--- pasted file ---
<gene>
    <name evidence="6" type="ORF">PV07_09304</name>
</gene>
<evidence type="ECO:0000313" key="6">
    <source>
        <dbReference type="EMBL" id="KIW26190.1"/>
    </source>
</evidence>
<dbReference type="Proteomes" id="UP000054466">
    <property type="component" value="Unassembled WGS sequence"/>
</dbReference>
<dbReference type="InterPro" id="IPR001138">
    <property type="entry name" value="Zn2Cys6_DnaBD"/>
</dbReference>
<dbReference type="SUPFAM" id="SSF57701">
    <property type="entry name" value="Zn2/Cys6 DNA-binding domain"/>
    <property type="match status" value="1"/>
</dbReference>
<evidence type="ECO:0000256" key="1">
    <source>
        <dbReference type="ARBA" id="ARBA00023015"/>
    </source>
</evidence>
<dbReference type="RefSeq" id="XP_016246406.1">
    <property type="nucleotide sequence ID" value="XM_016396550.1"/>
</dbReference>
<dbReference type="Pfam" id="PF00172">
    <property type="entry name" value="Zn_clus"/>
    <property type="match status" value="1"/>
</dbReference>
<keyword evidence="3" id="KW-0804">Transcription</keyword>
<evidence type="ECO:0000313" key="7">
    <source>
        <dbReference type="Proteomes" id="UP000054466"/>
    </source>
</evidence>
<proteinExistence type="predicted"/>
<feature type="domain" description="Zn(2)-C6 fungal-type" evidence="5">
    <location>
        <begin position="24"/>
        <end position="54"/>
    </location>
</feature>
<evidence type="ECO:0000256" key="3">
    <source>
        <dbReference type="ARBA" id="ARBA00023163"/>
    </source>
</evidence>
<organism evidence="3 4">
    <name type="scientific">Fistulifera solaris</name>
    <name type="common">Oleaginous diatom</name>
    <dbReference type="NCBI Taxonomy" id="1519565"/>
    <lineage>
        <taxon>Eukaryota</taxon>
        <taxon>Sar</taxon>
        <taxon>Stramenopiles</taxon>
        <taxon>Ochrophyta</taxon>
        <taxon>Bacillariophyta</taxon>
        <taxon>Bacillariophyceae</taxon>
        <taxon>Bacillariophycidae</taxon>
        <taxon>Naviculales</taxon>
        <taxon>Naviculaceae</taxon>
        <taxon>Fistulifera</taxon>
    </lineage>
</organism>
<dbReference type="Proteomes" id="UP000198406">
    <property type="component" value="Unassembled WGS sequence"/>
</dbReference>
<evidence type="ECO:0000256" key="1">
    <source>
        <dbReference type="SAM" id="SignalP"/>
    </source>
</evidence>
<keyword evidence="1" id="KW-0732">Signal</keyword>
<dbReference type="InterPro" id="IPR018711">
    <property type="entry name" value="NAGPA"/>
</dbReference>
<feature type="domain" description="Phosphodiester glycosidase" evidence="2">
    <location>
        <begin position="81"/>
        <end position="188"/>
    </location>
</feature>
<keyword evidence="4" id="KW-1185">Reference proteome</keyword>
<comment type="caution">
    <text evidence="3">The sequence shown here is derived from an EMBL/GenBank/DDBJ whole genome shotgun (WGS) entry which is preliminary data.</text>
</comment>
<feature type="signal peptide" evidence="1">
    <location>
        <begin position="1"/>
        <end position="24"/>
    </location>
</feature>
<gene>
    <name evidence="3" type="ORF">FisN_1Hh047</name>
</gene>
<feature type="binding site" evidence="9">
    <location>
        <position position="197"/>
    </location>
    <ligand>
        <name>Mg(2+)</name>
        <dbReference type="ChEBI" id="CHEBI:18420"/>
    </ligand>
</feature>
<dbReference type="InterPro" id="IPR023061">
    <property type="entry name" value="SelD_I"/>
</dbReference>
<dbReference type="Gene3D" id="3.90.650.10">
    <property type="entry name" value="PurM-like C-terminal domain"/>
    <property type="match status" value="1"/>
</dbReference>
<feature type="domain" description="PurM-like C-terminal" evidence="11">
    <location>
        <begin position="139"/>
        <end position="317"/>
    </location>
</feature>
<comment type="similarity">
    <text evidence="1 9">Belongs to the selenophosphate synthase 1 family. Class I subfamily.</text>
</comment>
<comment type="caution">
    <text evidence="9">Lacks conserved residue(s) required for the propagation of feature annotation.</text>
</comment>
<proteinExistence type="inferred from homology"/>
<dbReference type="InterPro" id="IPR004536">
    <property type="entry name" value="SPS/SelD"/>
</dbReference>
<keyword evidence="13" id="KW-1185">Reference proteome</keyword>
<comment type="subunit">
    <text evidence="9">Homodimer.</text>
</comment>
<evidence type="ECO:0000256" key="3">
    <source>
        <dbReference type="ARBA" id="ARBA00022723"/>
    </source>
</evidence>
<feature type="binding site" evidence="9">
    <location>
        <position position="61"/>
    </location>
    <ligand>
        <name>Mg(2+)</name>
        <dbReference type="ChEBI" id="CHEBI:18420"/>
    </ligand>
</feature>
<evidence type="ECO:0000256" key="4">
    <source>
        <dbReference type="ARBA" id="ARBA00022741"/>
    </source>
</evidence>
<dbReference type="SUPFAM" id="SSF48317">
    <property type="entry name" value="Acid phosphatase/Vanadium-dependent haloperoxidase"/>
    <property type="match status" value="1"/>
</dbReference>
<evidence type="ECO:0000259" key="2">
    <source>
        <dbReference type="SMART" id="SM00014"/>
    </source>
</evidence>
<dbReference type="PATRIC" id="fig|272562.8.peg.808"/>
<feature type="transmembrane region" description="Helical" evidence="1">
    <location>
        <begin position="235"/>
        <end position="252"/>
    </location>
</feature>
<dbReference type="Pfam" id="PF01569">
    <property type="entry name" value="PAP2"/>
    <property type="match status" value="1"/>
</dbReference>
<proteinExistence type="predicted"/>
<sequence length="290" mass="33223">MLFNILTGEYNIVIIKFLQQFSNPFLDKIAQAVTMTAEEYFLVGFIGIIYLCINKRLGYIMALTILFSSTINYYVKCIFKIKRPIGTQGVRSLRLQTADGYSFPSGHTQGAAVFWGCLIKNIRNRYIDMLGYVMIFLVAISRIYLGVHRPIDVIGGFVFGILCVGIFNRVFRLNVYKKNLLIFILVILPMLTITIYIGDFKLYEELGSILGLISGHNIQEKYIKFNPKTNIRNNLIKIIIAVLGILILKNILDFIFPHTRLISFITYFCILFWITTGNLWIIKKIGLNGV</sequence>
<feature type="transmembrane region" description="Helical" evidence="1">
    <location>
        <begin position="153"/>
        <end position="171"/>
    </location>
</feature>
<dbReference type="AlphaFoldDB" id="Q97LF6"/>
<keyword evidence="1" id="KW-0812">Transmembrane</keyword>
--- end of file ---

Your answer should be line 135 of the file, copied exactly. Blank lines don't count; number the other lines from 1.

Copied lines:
        <dbReference type="ARBA" id="ARBA00022723"/>